ATLANTA - A bill to extend the period for homeowners to file suit on defective construction was stalled in a Senate committee on Wednesday when the chairman ordered the sponsor to negotiate an agreement with lobbyists opposing it.
"I want you to come back with something we can work with," said Sen. Ed Harbison, D-Columbus, chairman of the Veterans and Consumer Affairs Committee. "Reasonable people ought to be able to negotiate."
Rep. Tom Bordeaux, D-Savannah, introduced the bill in response to people living along the coast who discovered rot and termites in their homes that was caused, they say, by defective synthetic stucco. But they discovered the damage after the current deadline for suing.
Dan Massey of Savannah told the committee he had his home inspected by the builder one year before the deadline, and no damage was found. Then three months after the deadline, investigation of a 3-inch patch of discoloration eventually revealed $50,000 in decay in his 4'-year-old house.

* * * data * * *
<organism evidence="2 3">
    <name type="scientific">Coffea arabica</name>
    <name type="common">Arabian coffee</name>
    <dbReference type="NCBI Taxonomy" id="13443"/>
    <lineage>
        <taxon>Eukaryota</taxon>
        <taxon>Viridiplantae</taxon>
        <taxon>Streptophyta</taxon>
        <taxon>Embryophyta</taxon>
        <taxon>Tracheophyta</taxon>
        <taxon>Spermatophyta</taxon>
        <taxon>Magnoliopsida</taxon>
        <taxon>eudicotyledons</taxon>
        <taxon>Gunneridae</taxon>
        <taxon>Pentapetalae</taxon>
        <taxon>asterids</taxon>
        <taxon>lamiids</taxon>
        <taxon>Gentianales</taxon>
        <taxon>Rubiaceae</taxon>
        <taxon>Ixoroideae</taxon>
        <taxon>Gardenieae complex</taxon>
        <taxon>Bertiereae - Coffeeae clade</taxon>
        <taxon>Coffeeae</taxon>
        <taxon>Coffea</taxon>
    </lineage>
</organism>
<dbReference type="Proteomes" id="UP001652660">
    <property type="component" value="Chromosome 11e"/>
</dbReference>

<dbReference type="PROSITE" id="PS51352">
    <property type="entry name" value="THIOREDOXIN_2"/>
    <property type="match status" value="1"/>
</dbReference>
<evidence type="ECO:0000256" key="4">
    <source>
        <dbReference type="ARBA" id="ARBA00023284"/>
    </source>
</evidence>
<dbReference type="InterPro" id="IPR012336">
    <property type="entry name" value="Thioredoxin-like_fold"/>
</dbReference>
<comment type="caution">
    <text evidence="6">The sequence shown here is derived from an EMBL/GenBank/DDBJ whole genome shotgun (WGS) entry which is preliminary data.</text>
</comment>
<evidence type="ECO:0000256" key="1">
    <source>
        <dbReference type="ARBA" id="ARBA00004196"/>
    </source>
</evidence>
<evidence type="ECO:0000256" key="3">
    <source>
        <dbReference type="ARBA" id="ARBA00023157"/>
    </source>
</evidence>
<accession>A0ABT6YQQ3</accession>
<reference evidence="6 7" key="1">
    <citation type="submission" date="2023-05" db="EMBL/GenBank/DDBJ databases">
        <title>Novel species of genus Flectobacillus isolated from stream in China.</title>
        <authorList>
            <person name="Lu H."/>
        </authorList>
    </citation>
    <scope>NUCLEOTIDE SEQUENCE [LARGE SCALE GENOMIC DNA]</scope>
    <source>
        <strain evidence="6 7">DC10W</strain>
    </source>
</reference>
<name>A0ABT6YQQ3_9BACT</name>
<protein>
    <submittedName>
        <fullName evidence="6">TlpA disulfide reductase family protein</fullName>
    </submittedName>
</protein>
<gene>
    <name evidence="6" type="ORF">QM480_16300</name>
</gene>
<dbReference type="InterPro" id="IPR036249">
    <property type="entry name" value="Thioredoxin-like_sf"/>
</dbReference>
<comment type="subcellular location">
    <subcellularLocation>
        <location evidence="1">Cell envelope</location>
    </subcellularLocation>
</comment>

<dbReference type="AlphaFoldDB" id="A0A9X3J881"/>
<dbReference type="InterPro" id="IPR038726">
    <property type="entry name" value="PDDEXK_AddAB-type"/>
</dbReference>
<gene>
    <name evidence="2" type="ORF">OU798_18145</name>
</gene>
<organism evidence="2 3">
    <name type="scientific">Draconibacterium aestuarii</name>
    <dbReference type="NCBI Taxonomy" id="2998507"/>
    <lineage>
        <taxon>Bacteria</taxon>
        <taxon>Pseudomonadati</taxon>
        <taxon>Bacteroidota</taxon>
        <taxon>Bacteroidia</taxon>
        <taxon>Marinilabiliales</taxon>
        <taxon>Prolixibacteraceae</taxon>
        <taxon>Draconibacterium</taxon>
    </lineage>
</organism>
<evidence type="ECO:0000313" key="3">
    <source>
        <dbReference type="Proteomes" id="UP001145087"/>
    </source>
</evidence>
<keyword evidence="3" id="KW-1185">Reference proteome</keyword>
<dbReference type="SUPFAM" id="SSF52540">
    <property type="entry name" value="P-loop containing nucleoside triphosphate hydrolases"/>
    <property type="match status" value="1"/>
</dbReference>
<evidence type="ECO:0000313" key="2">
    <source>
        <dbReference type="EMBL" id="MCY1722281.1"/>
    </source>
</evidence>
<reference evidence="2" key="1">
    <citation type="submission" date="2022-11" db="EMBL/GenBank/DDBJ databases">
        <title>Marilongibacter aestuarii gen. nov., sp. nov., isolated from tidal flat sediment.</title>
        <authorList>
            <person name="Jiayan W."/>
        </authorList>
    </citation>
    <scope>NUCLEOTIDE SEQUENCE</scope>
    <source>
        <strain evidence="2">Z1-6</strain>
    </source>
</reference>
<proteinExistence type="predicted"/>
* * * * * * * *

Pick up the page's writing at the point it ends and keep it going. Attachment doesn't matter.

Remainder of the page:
"We are made to feel like we have done something wrong when all we did was put our trust in our contractors, put our trust in our Realtors, put our trust in our inspectors," Mr. Massey said.
The Governor's Office of Consumer Affairs says there are many other construction products routinely found defective after the current suit cutoff, such as siding, wood shakes, water-heater tubes and fire-retardant plywood.
Lobbyists for the construction industry call the bill too broad because it would affect every component in a house, and contractors' insurance isn't geared to protect them from expanded liability.
"I don't think anybody disputes there is a problem," said committee member Sen. Joey Brush, R-Appling. "Home builders paid good money for these products and used them in good faith. ... Mr. Bordeaux and the lawyers are going to have a good time in this."
Mr. Harbison said he plans to schedule another meeting on the bill Monday.
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